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Title: Epidemiology, treatment trends and outcomes of acromegaly
Authors: Mercieca, Cecilia
Gruppetta, Mark
Vassallo, Josanne
Keywords: Letters to the editor
Acromegaly -- Treatment
Insulin-like growth factor-binding proteins
Sheehan's syndrome
Issue Date: 2012-12
Publisher: Elsevier
Citation: Mercieca, C., Gruppetta, M., & Vassallo, J. (2012). Epidemiology, treatment trends and outcomes of acromegaly. European Journal of Internal Medicine, 23(8), e206-e207.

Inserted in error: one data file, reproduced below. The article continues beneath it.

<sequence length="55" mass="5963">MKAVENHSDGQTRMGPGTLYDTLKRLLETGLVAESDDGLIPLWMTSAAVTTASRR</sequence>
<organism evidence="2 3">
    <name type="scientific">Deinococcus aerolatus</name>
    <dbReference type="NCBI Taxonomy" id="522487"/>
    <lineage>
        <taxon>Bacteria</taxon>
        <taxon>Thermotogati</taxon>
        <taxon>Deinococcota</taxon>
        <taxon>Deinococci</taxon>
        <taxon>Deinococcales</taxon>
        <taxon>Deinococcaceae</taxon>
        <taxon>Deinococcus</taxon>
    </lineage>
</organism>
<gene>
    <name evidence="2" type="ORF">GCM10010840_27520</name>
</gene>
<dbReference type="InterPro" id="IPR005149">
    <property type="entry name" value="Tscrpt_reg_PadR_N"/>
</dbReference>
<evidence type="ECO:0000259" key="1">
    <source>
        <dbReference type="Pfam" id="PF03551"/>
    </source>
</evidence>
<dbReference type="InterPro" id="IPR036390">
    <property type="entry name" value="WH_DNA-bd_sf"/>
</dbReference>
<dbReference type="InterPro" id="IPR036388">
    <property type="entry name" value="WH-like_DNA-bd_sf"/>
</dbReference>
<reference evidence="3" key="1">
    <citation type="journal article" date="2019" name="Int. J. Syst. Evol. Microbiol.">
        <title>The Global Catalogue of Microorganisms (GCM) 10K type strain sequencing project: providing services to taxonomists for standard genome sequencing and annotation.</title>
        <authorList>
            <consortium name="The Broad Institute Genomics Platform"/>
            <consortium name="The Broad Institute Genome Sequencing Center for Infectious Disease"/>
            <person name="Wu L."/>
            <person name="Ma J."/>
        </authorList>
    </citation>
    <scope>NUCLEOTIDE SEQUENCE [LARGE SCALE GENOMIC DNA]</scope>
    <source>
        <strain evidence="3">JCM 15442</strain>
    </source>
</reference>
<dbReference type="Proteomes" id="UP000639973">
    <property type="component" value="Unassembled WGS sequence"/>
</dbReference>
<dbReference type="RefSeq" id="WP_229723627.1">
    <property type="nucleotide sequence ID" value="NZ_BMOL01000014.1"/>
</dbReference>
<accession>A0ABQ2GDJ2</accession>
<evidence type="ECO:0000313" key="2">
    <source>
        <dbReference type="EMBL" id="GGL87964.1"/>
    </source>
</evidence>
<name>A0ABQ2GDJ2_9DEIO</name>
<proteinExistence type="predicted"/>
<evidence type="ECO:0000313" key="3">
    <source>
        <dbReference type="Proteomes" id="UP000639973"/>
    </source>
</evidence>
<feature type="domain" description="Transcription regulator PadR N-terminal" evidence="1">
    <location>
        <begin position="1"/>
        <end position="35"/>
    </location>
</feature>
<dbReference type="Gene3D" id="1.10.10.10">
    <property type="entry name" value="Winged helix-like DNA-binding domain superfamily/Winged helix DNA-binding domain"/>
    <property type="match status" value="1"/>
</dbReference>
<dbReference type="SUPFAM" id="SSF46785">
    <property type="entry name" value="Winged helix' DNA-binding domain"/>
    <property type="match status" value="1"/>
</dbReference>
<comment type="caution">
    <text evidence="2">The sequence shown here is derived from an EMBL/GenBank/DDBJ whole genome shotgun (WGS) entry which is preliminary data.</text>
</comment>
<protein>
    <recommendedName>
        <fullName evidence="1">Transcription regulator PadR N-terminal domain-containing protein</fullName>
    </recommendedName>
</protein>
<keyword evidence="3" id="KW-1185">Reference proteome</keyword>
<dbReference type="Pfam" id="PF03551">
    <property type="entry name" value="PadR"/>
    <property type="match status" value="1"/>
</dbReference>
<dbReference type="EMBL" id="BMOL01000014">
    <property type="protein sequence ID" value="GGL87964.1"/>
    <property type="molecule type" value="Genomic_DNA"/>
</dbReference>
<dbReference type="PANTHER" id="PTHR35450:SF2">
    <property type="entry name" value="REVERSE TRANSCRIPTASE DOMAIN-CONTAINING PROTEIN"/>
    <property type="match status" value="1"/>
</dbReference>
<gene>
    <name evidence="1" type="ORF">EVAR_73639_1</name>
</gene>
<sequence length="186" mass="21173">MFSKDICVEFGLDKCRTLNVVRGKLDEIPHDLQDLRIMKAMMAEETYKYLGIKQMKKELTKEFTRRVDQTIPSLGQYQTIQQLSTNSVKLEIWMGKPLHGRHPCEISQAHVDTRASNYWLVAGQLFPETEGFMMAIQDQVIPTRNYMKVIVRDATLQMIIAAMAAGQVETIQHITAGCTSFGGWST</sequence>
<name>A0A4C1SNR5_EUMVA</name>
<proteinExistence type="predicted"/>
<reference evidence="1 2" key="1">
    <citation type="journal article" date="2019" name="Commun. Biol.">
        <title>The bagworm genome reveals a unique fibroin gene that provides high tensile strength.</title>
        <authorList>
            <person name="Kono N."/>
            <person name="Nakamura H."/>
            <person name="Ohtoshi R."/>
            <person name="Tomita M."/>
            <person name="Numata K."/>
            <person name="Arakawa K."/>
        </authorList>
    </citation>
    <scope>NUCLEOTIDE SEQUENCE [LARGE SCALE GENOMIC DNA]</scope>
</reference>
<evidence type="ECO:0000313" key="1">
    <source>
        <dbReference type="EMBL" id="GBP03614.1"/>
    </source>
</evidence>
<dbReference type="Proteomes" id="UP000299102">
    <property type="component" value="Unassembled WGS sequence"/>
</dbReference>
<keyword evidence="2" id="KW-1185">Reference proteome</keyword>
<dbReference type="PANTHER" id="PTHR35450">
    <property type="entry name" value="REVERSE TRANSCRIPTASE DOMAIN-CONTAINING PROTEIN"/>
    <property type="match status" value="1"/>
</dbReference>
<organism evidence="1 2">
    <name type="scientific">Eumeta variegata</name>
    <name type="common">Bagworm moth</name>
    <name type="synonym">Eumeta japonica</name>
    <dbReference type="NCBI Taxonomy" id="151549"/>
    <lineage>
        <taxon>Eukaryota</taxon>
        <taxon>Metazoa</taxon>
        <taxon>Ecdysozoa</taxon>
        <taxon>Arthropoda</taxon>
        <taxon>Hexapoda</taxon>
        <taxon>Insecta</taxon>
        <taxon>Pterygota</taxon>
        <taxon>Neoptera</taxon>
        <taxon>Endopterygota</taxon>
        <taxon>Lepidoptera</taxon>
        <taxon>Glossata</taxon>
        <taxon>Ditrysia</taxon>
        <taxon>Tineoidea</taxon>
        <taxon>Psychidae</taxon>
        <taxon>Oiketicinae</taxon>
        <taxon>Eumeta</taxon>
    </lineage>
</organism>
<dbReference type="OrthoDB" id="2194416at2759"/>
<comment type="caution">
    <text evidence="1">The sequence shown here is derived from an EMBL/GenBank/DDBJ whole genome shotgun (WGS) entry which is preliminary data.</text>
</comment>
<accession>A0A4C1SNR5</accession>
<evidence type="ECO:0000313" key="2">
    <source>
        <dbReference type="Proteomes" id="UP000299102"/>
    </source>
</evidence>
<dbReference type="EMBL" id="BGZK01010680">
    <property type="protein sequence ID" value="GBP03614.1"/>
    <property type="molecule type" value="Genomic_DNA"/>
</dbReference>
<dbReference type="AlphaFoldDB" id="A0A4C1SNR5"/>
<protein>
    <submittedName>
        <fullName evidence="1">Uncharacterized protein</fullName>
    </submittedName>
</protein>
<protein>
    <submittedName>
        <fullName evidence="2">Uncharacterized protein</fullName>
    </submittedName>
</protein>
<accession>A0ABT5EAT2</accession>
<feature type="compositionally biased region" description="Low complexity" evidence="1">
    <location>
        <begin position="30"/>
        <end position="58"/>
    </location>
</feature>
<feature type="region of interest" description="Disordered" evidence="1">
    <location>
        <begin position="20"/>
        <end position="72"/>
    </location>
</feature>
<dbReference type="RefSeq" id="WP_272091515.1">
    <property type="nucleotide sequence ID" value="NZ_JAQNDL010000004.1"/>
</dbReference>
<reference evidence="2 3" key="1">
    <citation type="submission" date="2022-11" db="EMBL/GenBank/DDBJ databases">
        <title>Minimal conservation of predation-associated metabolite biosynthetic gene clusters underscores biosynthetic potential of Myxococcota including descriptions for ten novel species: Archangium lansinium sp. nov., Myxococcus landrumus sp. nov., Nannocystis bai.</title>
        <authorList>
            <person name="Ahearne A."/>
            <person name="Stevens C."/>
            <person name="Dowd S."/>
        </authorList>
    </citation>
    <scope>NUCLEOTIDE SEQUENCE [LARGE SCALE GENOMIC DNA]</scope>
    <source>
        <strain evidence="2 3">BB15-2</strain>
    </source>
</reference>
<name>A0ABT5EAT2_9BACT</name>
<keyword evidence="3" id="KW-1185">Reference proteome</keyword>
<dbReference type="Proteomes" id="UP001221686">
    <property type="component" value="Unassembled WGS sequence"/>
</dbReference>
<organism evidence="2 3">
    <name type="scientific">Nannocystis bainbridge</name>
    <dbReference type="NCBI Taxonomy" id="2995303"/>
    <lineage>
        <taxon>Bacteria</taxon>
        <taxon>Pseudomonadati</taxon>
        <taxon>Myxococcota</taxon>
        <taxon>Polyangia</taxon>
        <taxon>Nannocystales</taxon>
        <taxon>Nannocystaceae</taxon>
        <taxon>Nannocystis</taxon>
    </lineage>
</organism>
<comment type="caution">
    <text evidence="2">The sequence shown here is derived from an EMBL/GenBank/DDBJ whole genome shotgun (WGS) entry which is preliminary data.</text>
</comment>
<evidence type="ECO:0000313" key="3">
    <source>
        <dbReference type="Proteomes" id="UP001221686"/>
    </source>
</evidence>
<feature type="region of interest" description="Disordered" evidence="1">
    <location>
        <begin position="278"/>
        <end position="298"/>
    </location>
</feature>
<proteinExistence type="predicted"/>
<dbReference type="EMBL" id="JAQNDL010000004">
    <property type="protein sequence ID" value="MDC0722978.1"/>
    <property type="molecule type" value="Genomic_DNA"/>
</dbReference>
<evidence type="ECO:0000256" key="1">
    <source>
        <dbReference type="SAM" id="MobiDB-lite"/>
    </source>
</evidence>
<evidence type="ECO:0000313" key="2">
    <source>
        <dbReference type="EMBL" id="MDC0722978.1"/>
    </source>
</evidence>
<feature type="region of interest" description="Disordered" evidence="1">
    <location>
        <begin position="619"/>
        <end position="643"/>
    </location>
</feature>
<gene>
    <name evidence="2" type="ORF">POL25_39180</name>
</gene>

Abstract: Dear Editor: Acromegaly is a rare, chronic disorder, with classical clinical features caused by excess growth hormone (GH) production and consequent raised levels of insulin growth factor-1 (IGF-1). In more than 90% of cases, this is due to GH hyper secretion from a pituitary somatotroph adenoma. The estimated incidence is 3–4 per million and prevalence varies between 33.7 and 70 per million. Acromegaly is diagnosed by nadir GH levels > 1 μg/L during an oral glucose tolerance test (OGTT) together with an IGF-I above the upper limit of normal matched for age and gender. Acromegaly is associated with significant morbidity and mortality which is primarily attributable to cardiovascular disease. The latest consensus guidelines define controlled disease as 1) a normal IGF-1 level adjusted for age and 2) a GH level less than 1.0 μg/L from a random GH measurement or a nadir GH of 0.4 μg/L after an OGTT. The last two decades have seen major advances in the surgical and pharmacological treatment. Transsphenoidal surgery (TSS) is widely accepted as the initial treatment of choice. However, post-operative remission rates vary widely. [excerpt]
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